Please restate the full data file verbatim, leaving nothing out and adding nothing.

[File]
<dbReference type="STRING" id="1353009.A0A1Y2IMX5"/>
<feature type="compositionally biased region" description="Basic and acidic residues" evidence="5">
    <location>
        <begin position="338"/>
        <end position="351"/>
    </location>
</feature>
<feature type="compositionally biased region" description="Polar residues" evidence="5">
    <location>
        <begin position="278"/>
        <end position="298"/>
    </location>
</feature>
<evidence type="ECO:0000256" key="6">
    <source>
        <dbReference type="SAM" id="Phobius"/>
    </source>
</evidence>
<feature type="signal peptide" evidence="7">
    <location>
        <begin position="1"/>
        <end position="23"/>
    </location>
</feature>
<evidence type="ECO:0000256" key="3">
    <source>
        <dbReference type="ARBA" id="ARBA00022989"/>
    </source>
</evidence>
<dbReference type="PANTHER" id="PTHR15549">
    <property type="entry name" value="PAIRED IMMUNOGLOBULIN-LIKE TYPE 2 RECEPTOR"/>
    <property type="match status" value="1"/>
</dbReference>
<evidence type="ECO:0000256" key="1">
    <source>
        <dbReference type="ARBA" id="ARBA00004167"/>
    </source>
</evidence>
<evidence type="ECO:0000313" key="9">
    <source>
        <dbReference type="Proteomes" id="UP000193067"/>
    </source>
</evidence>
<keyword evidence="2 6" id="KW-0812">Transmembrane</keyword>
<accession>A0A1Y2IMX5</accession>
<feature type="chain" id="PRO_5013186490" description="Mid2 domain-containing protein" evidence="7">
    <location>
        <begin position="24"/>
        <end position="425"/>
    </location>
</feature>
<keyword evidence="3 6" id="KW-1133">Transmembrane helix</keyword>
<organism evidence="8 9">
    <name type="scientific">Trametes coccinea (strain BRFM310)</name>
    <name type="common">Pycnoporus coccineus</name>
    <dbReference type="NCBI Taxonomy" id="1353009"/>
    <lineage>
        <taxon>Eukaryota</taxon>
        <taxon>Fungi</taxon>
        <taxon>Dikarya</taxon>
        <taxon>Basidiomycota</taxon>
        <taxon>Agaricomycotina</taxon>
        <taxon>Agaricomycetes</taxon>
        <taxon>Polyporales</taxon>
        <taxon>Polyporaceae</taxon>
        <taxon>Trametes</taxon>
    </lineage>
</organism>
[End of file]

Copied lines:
<dbReference type="STRING" id="1353009.A0A1Y2IMX5"/>
<feature type="compositionally biased region" description="Basic and acidic residues" evidence="5">
    <location>
        <begin position="338"/>
        <end position="351"/>
    </location>
</feature>
<feature type="compositionally biased region" description="Polar residues" evidence="5">
    <location>
        <begin position="278"/>
        <end position="298"/>
    </location>
</feature>
<evidence type="ECO:0000256" key="6">
    <source>
        <dbReference type="SAM" id="Phobius"/>
    </source>
</evidence>
<feature type="signal peptide" evidence="7">
    <location>
        <begin position="1"/>
        <end position="23"/>
    </location>
</feature>
<evidence type="ECO:0000256" key="3">
    <source>
        <dbReference type="ARBA" id="ARBA00022989"/>
    </source>
</evidence>
<dbReference type="PANTHER" id="PTHR15549">
    <property type="entry name" value="PAIRED IMMUNOGLOBULIN-LIKE TYPE 2 RECEPTOR"/>
    <property type="match status" value="1"/>
</dbReference>
<evidence type="ECO:0000256" key="1">
    <source>
        <dbReference type="ARBA" id="ARBA00004167"/>
    </source>
</evidence>
<evidence type="ECO:0000313" key="9">
    <source>
        <dbReference type="Proteomes" id="UP000193067"/>
    </source>
</evidence>
<keyword evidence="2 6" id="KW-0812">Transmembrane</keyword>
<accession>A0A1Y2IMX5</accession>
<feature type="chain" id="PRO_5013186490" description="Mid2 domain-containing protein" evidence="7">
    <location>
        <begin position="24"/>
        <end position="425"/>
    </location>
</feature>
<keyword evidence="3 6" id="KW-1133">Transmembrane helix</keyword>
<organism evidence="8 9">
    <name type="scientific">Trametes coccinea (strain BRFM310)</name>
    <name type="common">Pycnoporus coccineus</name>
    <dbReference type="NCBI Taxonomy" id="1353009"/>
    <lineage>
        <taxon>Eukaryota</taxon>
        <taxon>Fungi</taxon>
        <taxon>Dikarya</taxon>
        <taxon>Basidiomycota</taxon>
        <taxon>Agaricomycotina</taxon>
        <taxon>Agaricomycetes</taxon>
        <taxon>Polyporales</taxon>
        <taxon>Polyporaceae</taxon>
        <taxon>Trametes</taxon>
    </lineage>
</organism>